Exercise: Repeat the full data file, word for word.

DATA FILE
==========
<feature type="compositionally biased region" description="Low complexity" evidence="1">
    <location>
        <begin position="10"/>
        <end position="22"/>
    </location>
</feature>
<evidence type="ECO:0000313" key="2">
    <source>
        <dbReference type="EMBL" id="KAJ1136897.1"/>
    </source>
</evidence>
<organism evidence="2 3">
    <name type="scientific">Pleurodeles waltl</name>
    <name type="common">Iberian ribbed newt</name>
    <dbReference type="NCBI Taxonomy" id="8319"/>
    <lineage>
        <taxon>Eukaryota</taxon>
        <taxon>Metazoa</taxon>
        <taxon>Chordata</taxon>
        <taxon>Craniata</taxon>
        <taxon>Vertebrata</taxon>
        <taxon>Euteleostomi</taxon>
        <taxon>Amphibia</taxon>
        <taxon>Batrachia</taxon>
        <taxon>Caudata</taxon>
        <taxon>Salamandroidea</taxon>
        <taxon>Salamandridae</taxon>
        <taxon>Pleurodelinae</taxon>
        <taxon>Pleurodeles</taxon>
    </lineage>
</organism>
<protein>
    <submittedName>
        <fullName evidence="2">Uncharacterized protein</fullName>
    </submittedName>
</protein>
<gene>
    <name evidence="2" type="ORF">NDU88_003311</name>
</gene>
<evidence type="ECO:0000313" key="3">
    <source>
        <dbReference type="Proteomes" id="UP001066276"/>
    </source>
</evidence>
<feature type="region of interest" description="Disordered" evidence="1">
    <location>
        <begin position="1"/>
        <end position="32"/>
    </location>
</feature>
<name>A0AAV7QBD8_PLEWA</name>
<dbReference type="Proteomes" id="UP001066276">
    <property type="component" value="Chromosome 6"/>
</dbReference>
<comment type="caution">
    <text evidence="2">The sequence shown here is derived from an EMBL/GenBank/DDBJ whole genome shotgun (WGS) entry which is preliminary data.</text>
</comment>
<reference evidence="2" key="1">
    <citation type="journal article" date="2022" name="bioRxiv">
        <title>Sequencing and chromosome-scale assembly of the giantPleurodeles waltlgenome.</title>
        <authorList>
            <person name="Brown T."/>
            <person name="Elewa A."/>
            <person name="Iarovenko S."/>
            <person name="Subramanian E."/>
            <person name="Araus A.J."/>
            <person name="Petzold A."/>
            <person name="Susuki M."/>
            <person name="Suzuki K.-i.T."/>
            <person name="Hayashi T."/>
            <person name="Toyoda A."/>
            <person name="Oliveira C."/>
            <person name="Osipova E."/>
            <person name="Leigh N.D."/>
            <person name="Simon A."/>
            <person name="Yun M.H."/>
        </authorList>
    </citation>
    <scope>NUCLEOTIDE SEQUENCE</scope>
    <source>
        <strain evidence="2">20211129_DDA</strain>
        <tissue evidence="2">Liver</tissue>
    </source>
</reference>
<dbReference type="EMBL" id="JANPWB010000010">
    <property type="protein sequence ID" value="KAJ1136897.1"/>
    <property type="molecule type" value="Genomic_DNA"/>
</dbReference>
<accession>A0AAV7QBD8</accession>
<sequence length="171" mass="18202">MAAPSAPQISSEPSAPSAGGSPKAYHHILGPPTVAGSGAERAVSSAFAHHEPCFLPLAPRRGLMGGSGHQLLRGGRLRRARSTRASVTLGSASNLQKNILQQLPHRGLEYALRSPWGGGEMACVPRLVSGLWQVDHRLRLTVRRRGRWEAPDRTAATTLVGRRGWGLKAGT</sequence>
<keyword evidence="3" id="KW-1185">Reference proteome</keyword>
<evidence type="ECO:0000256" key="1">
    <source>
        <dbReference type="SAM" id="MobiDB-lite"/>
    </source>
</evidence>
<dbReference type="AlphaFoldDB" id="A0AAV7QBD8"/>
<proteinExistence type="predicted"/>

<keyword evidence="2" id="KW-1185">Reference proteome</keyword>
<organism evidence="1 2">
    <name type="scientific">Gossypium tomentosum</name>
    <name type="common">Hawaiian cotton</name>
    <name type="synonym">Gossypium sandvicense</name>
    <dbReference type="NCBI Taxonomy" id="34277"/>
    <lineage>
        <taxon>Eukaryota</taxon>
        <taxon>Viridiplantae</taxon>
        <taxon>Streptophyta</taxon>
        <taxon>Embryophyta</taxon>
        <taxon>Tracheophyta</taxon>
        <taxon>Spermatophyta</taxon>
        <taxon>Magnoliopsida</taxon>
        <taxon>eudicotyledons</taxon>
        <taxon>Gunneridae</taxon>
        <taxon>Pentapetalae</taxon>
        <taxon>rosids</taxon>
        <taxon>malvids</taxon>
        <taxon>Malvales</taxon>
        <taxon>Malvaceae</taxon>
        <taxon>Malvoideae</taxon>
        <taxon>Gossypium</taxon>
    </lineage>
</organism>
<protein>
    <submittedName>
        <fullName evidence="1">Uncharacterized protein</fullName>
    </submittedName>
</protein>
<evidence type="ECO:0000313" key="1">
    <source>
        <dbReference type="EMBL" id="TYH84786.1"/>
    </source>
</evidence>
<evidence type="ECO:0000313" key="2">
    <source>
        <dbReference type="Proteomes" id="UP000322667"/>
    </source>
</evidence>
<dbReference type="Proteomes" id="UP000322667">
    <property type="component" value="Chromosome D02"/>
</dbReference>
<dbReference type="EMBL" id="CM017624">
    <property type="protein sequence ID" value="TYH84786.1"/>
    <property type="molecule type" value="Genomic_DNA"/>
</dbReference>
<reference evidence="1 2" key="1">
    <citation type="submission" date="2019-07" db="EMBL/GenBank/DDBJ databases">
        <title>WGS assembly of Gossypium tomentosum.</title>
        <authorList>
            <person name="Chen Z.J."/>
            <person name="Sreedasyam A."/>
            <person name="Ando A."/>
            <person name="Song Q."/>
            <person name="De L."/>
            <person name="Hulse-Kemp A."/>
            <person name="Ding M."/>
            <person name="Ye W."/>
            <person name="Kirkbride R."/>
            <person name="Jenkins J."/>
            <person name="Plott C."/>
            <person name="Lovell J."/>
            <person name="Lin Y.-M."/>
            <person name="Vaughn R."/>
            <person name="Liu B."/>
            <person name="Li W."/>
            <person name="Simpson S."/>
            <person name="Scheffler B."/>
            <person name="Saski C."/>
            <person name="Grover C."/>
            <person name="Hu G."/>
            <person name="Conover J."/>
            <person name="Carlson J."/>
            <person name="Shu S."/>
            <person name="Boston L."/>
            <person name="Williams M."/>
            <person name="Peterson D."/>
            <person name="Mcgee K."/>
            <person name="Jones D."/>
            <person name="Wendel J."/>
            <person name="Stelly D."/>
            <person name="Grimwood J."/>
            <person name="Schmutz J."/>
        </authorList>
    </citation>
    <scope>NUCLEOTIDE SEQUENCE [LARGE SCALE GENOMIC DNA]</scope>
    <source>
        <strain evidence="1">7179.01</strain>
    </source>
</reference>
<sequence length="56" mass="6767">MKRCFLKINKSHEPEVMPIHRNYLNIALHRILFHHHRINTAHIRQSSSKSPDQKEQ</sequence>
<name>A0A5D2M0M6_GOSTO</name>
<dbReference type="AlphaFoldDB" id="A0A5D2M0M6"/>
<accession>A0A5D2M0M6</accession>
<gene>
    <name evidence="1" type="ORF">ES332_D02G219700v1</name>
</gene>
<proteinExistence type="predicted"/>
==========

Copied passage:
<feature type="compositionally biased region" description="Low complexity" evidence="1">
    <location>
        <begin position="10"/>
        <end position="22"/>
    </location>
</feature>
<evidence type="ECO:0000313" key="2">
    <source>
        <dbReference type="EMBL" id="KAJ1136897.1"/>
    </source>
</evidence>
<organism evidence="2 3">
    <name type="scientific">Pleurodeles waltl</name>
    <name type="common">Iberian ribbed newt</name>
    <dbReference type="NCBI Taxonomy" id="8319"/>
    <lineage>
        <taxon>Eukaryota</taxon>
        <taxon>Metazoa</taxon>
        <taxon>Chordata</taxon>
        <taxon>Craniata</taxon>
        <taxon>Vertebrata</taxon>
        <taxon>Euteleostomi</taxon>
        <taxon>Amphibia</taxon>
        <taxon>Batrachia</taxon>
        <taxon>Caudata</taxon>
        <taxon>Salamandroidea</taxon>
        <taxon>Salamandridae</taxon>
        <taxon>Pleurodelinae</taxon>
        <taxon>Pleurodeles</taxon>
    </lineage>
</organism>
<protein>
    <submittedName>
        <fullName evidence="2">Uncharacterized protein</fullName>
    </submittedName>
</protein>
<gene>
    <name evidence="2" type="ORF">NDU88_003311</name>
</gene>
<evidence type="ECO:0000313" key="3">
    <source>
        <dbReference type="Proteomes" id="UP001066276"/>
    </source>
</evidence>
<feature type="region of interest" description="Disordered" evidence="1">
    <location>
        <begin position="1"/>
        <end position="32"/>
    </location>
</feature>
<name>A0AAV7QBD8_PLEWA</name>
<dbReference type="Proteomes" id="UP001066276">
    <property type="component" value="Chromosome 6"/>
</dbReference>
<comment type="caution">
    <text evidence="2">The sequence shown here is derived from an EMBL/GenBank/DDBJ whole genome shotgun (WGS) entry which is preliminary data.</text>
</comment>
<reference evidence="2" key="1">
    <citation type="journal article" date="2022" name="bioRxiv">
        <title>Sequencing and chromosome-scale assembly of the giantPleurodeles waltlgenome.</title>
        <authorList>
            <person name="Brown T."/>
            <person name="Elewa A."/>
            <person name="Iarovenko S."/>
            <person name="Subramanian E."/>
            <person name="Araus A.J."/>
            <person name="Petzold A."/>
            <person name="Susuki M."/>
            <person name="Suzuki K.-i.T."/>
            <person name="Hayashi T."/>
            <person name="Toyoda A."/>
            <person name="Oliveira C."/>
            <person name="Osipova E."/>
            <person name="Leigh N.D."/>
            <person name="Simon A."/>
            <person name="Yun M.H."/>
        </authorList>
    </citation>
    <scope>NUCLEOTIDE SEQUENCE</scope>
    <source>
        <strain evidence="2">20211129_DDA</strain>
        <tissue evidence="2">Liver</tissue>
    </source>
</reference>
<dbReference type="EMBL" id="JANPWB010000010">
    <property type="protein sequence ID" value="KAJ1136897.1"/>
    <property type="molecule type" value="Genomic_DNA"/>
</dbReference>
<accession>A0AAV7QBD8</accession>
<sequence length="171" mass="18202">MAAPSAPQISSEPSAPSAGGSPKAYHHILGPPTVAGSGAERAVSSAFAHHEPCFLPLAPRRGLMGGSGHQLLRGGRLRRARSTRASVTLGSASNLQKNILQQLPHRGLEYALRSPWGGGEMACVPRLVSGLWQVDHRLRLTVRRRGRWEAPDRTAATTLVGRRGWGLKAGT</sequence>
<keyword evidence="3" id="KW-1185">Reference proteome</keyword>
<evidence type="ECO:0000256" key="1">
    <source>
        <dbReference type="SAM" id="MobiDB-lite"/>
    </source>
</evidence>
<dbReference type="AlphaFoldDB" id="A0AAV7QBD8"/>
<proteinExistence type="predicted"/>

<keyword evidence="2" id="KW-1185">Reference proteome</keyword>
<organism evidence="1 2">
    <name type="scientific">Gossypium tomentosum</name>
    <name type="common">Hawaiian cotton</name>
    <name type="synonym">Gossypium sandvicense</name>
    <dbReference type="NCBI Taxonomy" id="34277"/>
    <lineage>
        <taxon>Eukaryota</taxon>
        <taxon>Viridiplantae</taxon>
        <taxon>Streptophyta</taxon>
        <taxon>Embryophyta</taxon>
        <taxon>Tracheophyta</taxon>
        <taxon>Spermatophyta</taxon>
        <taxon>Magnoliopsida</taxon>
        <taxon>eudicotyledons</taxon>
        <taxon>Gunneridae</taxon>
        <taxon>Pentapetalae</taxon>
        <taxon>rosids</taxon>
        <taxon>malvids</taxon>
        <taxon>Malvales</taxon>
        <taxon>Malvaceae</taxon>
        <taxon>Malvoideae</taxon>
        <taxon>Gossypium</taxon>
    </lineage>
</organism>
<protein>
    <submittedName>
        <fullName evidence="1">Uncharacterized protein</fullName>
    </submittedName>
</protein>
<evidence type="ECO:0000313" key="1">
    <source>
        <dbReference type="EMBL" id="TYH84786.1"/>
    </source>
</evidence>
<evidence type="ECO:0000313" key="2">
    <source>
        <dbReference type="Proteomes" id="UP000322667"/>
    </source>
</evidence>
<dbReference type="Proteomes" id="UP000322667">
    <property type="component" value="Chromosome D02"/>
</dbReference>
<dbReference type="EMBL" id="CM017624">
    <property type="protein sequence ID" value="TYH84786.1"/>
    <property type="molecule type" value="Genomic_DNA"/>
</dbReference>
<reference evidence="1 2" key="1">
    <citation type="submission" date="2019-07" db="EMBL/GenBank/DDBJ databases">
        <title>WGS assembly of Gossypium tomentosum.</title>
        <authorList>
            <person name="Chen Z.J."/>
            <person name="Sreedasyam A."/>
            <person name="Ando A."/>
            <person name="Song Q."/>
            <person name="De L."/>
            <person name="Hulse-Kemp A."/>
            <person name="Ding M."/>
            <person name="Ye W."/>
            <person name="Kirkbride R."/>
            <person name="Jenkins J."/>
            <person name="Plott C."/>
            <person name="Lovell J."/>
            <person name="Lin Y.-M."/>
            <person name="Vaughn R."/>
            <person name="Liu B."/>
            <person name="Li W."/>
            <person name="Simpson S."/>
            <person name="Scheffler B."/>
            <person name="Saski C."/>
            <person name="Grover C."/>
            <person name="Hu G."/>
            <person name="Conover J."/>
            <person name="Carlson J."/>
            <person name="Shu S."/>
            <person name="Boston L."/>
            <person name="Williams M."/>
            <person name="Peterson D."/>
            <person name="Mcgee K."/>
            <person name="Jones D."/>
            <person name="Wendel J."/>
            <person name="Stelly D."/>
            <person name="Grimwood J."/>
            <person name="Schmutz J."/>
        </authorList>
    </citation>
    <scope>NUCLEOTIDE SEQUENCE [LARGE SCALE GENOMIC DNA]</scope>
    <source>
        <strain evidence="1">7179.01</strain>
    </source>
</reference>
<sequence length="56" mass="6767">MKRCFLKINKSHEPEVMPIHRNYLNIALHRILFHHHRINTAHIRQSSSKSPDQKEQ</sequence>
<name>A0A5D2M0M6_GOSTO</name>
<dbReference type="AlphaFoldDB" id="A0A5D2M0M6"/>
<accession>A0A5D2M0M6</accession>
<gene>
    <name evidence="1" type="ORF">ES332_D02G219700v1</name>
</gene>
<proteinExistence type="predicted"/>